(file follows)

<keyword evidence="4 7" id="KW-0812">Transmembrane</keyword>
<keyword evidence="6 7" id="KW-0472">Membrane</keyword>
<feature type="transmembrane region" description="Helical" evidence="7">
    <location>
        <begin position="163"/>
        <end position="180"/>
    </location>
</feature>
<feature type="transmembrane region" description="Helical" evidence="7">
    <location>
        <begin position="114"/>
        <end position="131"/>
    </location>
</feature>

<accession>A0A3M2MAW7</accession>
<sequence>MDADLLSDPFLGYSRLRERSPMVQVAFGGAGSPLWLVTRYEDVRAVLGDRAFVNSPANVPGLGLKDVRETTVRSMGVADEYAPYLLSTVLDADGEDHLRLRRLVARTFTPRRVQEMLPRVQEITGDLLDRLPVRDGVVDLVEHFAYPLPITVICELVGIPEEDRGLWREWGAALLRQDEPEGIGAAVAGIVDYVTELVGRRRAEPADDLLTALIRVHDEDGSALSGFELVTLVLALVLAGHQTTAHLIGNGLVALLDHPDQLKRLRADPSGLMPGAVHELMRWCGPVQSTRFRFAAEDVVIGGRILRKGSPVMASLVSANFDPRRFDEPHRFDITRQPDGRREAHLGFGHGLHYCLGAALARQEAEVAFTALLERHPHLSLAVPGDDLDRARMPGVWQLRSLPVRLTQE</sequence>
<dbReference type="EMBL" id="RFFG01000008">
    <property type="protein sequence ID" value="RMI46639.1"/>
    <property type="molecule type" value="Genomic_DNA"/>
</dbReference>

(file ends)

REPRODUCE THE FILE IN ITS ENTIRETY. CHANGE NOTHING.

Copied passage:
<keyword evidence="4 7" id="KW-0812">Transmembrane</keyword>
<keyword evidence="6 7" id="KW-0472">Membrane</keyword>
<feature type="transmembrane region" description="Helical" evidence="7">
    <location>
        <begin position="163"/>
        <end position="180"/>
    </location>
</feature>
<feature type="transmembrane region" description="Helical" evidence="7">
    <location>
        <begin position="114"/>
        <end position="131"/>
    </location>
</feature>

<accession>A0A3M2MAW7</accession>
<sequence>MDADLLSDPFLGYSRLRERSPMVQVAFGGAGSPLWLVTRYEDVRAVLGDRAFVNSPANVPGLGLKDVRETTVRSMGVADEYAPYLLSTVLDADGEDHLRLRRLVARTFTPRRVQEMLPRVQEITGDLLDRLPVRDGVVDLVEHFAYPLPITVICELVGIPEEDRGLWREWGAALLRQDEPEGIGAAVAGIVDYVTELVGRRRAEPADDLLTALIRVHDEDGSALSGFELVTLVLALVLAGHQTTAHLIGNGLVALLDHPDQLKRLRADPSGLMPGAVHELMRWCGPVQSTRFRFAAEDVVIGGRILRKGSPVMASLVSANFDPRRFDEPHRFDITRQPDGRREAHLGFGHGLHYCLGAALARQEAEVAFTALLERHPHLSLAVPGDDLDRARMPGVWQLRSLPVRLTQE</sequence>
<dbReference type="EMBL" id="RFFG01000008">
    <property type="protein sequence ID" value="RMI46639.1"/>
    <property type="molecule type" value="Genomic_DNA"/>
</dbReference>